Horse-breeding

Are you interested in horse breeding?


Or are you thinking about raising a foal from your beloved mare? That infamous rough diamond that you can polish for yourself with skilful horse training?

Clearly, breeding always comes into play here. It doesn't matter whether you do it yourself with your mare or choose one of the many horses for sale from a stud of your choice. Without horse breeding - no horse!

What does horse breeding actually mean?

It is a pre-planned, well thought-out reproduction of the horse as a living being with the result that health, performance and rideability are maintained. In the best case, they even improve. In plain language: The aim should be to "create" a horse or foal with proper health, harmony between interior and exterior and impeccable handling (both in handling and in horse training)!

Breeding in the past and today


In the old days, animals were bred for food, work, as tools of war and for locomotion. Only the rich upper class enjoyed special breeds that were suitable for horse racing, polo or hunting. Today, wars are fought at the push of a button, fields are cultivated with agricultural machinery and we travel from A to B by car or train. And horsemeat? Okay, we'll spare ourselves the subject! Now you can find the most suitable breed for every branch of equestrian sport. Horses for sale are everywhere. A riding facility is accessible to everyone these days. Besides different breeding areas, import gives us a top selection.

Breeding differences


For pure breeding, only mares or a stud stallion are chosen for breeding that can demonstrate the corresponding prerequisites or selection criteria of their respective breed. For performance breeding (e.g. with warmbloods) the studbook is decisive. Here, the performance of the respective breed is to be improved. There is also the so-called refinement. By including a noble, pure breed (e.g. Arabian thoroughbred), the breeding is enhanced by its positive characteristics. Finally, there is crossbreeding. This aims to combine the parts of two breeds into one. In doing so, the original breeds have a high degree of similarity so that the breeding goal and the line are maintained.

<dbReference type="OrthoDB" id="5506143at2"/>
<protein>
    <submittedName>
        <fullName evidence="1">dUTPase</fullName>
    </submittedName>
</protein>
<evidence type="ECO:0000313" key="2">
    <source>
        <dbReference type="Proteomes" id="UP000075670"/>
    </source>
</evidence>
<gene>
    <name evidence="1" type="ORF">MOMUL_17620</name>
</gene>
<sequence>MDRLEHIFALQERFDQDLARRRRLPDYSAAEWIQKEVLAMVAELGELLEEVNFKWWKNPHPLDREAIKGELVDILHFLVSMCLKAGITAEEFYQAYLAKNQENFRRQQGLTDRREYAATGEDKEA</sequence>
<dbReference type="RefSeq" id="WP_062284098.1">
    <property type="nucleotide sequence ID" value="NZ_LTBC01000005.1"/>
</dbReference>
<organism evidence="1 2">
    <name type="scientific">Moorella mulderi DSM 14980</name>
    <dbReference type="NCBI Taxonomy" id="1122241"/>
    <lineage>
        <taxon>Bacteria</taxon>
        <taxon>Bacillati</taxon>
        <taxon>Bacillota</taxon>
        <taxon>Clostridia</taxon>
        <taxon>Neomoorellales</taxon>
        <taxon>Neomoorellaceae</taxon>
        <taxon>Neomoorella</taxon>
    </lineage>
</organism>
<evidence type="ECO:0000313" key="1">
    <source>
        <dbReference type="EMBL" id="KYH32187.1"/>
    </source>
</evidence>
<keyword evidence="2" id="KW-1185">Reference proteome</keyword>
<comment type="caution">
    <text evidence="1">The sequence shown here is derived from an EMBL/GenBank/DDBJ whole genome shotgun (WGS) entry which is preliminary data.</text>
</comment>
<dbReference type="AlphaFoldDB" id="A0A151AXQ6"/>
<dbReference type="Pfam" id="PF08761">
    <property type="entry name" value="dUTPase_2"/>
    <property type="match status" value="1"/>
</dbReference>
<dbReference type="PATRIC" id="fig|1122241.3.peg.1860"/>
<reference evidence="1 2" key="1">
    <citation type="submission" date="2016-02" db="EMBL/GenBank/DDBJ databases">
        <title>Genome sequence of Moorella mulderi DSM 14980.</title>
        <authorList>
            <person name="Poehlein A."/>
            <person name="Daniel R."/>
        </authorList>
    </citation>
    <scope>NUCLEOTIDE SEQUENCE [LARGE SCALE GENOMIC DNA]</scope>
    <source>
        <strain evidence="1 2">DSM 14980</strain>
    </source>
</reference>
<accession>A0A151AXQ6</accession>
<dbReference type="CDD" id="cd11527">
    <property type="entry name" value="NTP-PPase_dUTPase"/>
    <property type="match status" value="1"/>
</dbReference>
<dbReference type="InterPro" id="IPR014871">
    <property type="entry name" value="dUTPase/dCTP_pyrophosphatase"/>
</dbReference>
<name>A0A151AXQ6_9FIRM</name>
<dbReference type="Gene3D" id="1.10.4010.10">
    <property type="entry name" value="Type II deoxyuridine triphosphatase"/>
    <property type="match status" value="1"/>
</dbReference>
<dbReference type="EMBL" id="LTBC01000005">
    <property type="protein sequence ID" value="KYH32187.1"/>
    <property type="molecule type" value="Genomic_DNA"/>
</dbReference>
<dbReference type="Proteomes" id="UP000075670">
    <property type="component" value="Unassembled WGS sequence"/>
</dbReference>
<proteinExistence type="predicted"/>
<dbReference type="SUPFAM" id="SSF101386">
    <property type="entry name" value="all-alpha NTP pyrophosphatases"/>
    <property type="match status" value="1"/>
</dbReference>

What should a breeder value?

  • Qualitative performance disposition
  • health (this includes, for example, physical resilience and the exclusion of hereditary diseases)
  • good psychological interior
  • pedigree/book entry/awards (entries are possible via the horse breeding association)
  • species-appropriate husbandry
  • Appearance (rather secondary. Is only a black horse with four white pasterns and a star on the forehead perfect?)

Where do you find the right stallion?


A trip to a stud farm with a stallion station can help you make your choice. Our main and state studs, for example, offer a tour of their riding facilities. Valuable offspring can be examined there on large paddocks and the proud sires of the foals are also on site.


You can also get an idea of the stallions at stallion shows and parades. There you can quickly talk to experts and take home a tip or two. You can also get a lot of answers to your questions in advance at the horse breeding association. A stallion station is not always necessary. Many private owners have dedicated themselves to horse breeding as a hobby and look forward to interested visitors.

 Small summary

Breeding your own foal is something uniquely beautiful. But remember, it is not done with the knowledge of horse breeding!


The wonderful little creature has to be born first. Your mare needs a lot of attention and observation even before she is born. Once the little one is born, you have to take on double responsibility. And finally, this sweet dwarf is still growing and should be kept, raised (yearling paddock) and trained according to his needs.